A growth scenario is the one expected on African pharmaceutical market. The predicted growth in the global pharmaceutical market between 2012 and 2021 is estimated at 26% (according to PROPARCO’s SP & D publication), but the African drug market could increase by 200% according to a realistic assumption, or by 300% according to an optimistic hypothesis within this same period. Based on African Pharmaceuticals Market Report of Frost and Sullivan of 2016, the pharmaceuticals market in Africa is expected to reach a business opportunity of $45 billion in 2020. Goldstein Research analyst forecast the Africa pharmaceuticals market size is set to reach USD 160.7 billion by 2024, at a CAGR of 20.4% over the forecast years.
This rapid growth could be dependent of a convergence of changing economic profiles, rapid urbanisation, increased healthcare spending and investment, and increasing incidence of chronic lifestyle diseases. Major driving factor for Africa pharmaceutical market is the expansion of healthcare capacity which according to the World Bank Africa acquired 70,000 new hospital beds, 16,000 doctors, and 60,000 nurses, adding up to a total of 1,050,000 beds, 498,370 doctors, and 1,250,000 nurses between 2005 and 2012.
African pharmaceutical market scenario
The tropical climate of Africa makes the continent the largest reservoir of infectious diseases, particularly malaria, tuberculosis (TB), and acquired immune deficiency syndrome (AIDS), besides frequent outbreaks of polio, meningitis, cholera, pandemic influenza, yellow fever, measles, hepatitis, and tetanus. With the increasing adoption of Western lifestyle in Africa, there has been a paradigm shift in the burden of illness towards non-communicable diseases (NCDs), driving the demand for chronic prescription drugs. Based on World Health Organisation prediction, the proportional contribution of NCDs to the healthcare burden in Africa will rise by 21% through 2030. In the meanwhile, population will continue to suffer from infectious and parasitic illness, but lifestyle diseases such as cardiovascular diseases, diabetes, and cancer will witness high growth rates throughout the forecast period. Limited affordability of governments and the general population for healthcare and pharmaceuticals and a high reliance on donor funding will be the major market restraints.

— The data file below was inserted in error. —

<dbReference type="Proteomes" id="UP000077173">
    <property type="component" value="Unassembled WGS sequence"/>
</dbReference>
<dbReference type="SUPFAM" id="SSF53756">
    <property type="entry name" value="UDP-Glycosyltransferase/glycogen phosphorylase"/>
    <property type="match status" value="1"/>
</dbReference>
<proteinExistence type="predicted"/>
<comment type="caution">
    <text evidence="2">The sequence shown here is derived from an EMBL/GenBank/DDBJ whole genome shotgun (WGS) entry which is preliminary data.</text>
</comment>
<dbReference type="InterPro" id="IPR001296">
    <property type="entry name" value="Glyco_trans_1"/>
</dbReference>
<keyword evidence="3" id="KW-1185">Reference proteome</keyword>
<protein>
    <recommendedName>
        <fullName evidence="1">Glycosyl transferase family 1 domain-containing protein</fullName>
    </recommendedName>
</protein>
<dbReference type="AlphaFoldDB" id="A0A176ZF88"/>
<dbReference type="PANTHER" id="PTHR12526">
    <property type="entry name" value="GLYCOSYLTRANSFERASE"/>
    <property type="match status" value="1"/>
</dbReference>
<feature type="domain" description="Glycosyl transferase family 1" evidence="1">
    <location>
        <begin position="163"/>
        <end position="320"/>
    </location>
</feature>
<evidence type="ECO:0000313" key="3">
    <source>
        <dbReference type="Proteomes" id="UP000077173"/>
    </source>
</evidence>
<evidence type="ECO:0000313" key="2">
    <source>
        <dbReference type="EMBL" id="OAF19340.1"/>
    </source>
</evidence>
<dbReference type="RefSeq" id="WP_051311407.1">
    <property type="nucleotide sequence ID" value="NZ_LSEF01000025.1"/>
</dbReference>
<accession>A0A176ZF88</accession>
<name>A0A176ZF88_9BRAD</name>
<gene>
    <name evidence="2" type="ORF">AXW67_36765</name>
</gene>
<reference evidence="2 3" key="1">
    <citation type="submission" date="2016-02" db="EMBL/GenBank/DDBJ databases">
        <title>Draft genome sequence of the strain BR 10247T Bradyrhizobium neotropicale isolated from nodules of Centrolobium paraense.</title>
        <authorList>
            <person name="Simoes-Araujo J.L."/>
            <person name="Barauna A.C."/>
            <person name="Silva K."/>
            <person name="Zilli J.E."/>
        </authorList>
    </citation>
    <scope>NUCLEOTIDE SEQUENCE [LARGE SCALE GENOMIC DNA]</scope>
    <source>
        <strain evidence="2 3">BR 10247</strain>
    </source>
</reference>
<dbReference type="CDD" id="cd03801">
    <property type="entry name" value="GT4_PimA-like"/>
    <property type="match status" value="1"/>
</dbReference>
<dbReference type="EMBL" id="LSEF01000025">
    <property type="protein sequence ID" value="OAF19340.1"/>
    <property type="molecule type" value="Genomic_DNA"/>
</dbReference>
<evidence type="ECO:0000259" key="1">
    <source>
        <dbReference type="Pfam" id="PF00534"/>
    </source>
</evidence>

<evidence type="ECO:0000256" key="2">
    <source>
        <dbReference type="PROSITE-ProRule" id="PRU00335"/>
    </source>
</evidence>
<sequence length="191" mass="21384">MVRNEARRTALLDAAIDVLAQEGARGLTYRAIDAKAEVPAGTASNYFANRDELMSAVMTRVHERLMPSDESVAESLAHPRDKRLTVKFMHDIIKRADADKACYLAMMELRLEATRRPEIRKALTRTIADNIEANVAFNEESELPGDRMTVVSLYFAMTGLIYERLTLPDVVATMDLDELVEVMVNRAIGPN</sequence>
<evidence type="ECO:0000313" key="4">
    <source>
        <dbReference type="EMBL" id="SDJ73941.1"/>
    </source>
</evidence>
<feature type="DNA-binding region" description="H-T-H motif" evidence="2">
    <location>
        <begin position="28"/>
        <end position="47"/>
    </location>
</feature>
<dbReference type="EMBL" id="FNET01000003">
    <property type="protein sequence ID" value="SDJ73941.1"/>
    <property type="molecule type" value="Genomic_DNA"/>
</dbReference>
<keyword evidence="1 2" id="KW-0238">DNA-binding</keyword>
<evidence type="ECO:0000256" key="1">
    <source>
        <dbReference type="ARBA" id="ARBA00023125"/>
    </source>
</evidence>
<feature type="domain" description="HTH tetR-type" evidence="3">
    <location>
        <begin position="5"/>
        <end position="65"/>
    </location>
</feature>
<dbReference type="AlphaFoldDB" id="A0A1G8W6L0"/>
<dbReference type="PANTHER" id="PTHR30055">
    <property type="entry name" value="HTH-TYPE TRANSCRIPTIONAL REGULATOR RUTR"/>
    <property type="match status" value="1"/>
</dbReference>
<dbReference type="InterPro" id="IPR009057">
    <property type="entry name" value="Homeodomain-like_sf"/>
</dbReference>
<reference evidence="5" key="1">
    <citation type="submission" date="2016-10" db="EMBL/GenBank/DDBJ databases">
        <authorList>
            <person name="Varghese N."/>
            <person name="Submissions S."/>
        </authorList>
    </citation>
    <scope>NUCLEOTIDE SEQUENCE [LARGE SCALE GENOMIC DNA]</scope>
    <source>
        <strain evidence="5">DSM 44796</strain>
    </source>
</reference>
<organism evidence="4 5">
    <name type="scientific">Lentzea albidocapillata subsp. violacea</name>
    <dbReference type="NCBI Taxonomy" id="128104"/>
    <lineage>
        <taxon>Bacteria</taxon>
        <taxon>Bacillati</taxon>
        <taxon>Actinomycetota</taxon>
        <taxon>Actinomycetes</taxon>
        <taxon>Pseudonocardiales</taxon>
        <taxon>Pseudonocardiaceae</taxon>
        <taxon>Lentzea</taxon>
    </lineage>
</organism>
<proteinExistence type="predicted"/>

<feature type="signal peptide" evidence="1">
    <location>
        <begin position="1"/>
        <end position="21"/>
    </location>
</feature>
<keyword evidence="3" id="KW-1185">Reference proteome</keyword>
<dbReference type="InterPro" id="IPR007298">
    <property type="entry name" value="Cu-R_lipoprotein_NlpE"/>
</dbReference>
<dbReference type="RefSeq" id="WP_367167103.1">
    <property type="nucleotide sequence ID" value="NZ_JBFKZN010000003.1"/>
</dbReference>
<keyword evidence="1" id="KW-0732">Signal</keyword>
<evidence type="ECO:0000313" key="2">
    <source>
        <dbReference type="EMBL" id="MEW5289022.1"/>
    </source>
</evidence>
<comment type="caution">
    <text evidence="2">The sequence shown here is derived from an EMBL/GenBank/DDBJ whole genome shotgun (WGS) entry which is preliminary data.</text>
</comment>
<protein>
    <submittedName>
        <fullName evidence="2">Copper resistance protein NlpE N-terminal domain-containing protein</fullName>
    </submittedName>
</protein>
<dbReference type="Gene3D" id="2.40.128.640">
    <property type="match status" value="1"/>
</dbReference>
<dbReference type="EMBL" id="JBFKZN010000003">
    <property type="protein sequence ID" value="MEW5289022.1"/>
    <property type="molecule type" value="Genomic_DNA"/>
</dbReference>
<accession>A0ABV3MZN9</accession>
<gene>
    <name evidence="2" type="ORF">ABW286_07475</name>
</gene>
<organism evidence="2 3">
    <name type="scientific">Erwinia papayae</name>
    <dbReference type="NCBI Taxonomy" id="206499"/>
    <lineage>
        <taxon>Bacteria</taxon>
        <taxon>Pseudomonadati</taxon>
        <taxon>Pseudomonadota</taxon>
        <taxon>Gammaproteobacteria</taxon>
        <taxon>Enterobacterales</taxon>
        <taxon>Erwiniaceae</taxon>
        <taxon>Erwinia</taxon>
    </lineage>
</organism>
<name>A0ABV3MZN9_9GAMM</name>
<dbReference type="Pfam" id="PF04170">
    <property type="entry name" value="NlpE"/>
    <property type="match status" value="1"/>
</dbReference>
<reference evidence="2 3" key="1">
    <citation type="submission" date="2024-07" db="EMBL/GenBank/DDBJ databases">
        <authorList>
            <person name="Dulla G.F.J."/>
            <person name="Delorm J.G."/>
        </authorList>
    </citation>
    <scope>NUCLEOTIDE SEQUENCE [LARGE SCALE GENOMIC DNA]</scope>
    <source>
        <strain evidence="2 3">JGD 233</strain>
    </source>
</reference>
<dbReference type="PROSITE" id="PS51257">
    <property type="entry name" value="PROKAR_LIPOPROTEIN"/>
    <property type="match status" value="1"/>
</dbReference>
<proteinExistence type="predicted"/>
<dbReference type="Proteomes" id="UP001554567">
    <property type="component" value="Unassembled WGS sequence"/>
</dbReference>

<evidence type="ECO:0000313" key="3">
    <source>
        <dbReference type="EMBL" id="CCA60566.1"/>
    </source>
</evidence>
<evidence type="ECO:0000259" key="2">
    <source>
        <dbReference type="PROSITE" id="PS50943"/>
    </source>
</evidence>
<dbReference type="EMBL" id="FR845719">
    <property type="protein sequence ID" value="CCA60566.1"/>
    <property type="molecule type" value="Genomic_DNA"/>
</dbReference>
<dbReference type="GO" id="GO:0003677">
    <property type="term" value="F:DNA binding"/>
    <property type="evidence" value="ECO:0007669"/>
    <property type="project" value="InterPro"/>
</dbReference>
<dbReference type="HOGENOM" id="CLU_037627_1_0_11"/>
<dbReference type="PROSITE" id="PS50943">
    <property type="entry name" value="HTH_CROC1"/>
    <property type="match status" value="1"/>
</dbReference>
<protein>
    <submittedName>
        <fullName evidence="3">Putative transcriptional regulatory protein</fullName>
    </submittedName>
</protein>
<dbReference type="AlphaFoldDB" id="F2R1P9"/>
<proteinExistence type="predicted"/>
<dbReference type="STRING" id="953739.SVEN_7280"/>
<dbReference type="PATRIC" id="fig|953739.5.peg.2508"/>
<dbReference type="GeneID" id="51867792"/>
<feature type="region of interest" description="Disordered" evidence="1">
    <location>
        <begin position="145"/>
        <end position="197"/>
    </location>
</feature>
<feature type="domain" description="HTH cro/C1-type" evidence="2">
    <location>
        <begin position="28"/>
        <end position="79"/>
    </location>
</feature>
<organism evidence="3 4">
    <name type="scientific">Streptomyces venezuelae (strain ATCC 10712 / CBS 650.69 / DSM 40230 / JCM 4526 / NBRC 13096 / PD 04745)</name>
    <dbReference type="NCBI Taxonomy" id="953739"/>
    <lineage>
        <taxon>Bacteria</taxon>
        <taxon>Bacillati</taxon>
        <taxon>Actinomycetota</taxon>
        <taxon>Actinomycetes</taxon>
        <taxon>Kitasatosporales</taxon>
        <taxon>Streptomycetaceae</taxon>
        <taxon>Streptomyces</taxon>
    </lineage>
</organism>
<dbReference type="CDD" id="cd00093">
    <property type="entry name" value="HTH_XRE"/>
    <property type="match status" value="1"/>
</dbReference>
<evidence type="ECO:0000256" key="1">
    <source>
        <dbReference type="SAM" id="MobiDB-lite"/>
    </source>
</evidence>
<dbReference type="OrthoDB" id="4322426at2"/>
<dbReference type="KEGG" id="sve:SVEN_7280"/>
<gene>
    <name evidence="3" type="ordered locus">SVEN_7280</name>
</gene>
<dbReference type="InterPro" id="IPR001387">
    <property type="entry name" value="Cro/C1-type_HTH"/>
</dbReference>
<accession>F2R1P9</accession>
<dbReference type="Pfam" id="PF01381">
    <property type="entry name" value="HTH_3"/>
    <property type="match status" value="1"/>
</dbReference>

Half of Africans do not have access to essential drugs. With the provision of the right drugs to treat respiratory infections, diarrheal diseases and malaria, around 10 million lives would have been saved in 2015. Every 30 seconds one African child is killed due to malaria. The 10 largest pharmacy retail chains in Nigeria, Kenya and Ghana manage 186 outlets for a population of almost a quarter of a billion people.
According to the Pharmaceutical Industry in South Africa 2017 report of research and markets, the pharmaceutical industry provides the vital service of providing medication to the South African population and was valued at between R 42.6bn (€ 2,72bn) and R 45bn in 2016. Involved in the sector are 276 companies licensed by the Department of Health and the Medical Controls Council. Local manufacturing, valued at R 4.9bn in 2015, is dominated by local companies. In 2015 Aspen had a market share of 15.3% and Adcock Ingram’s market share was 8.9%. South African companies hold the number one position for overall market share, for Pharmaceuticals only and for over-the-counter medication only.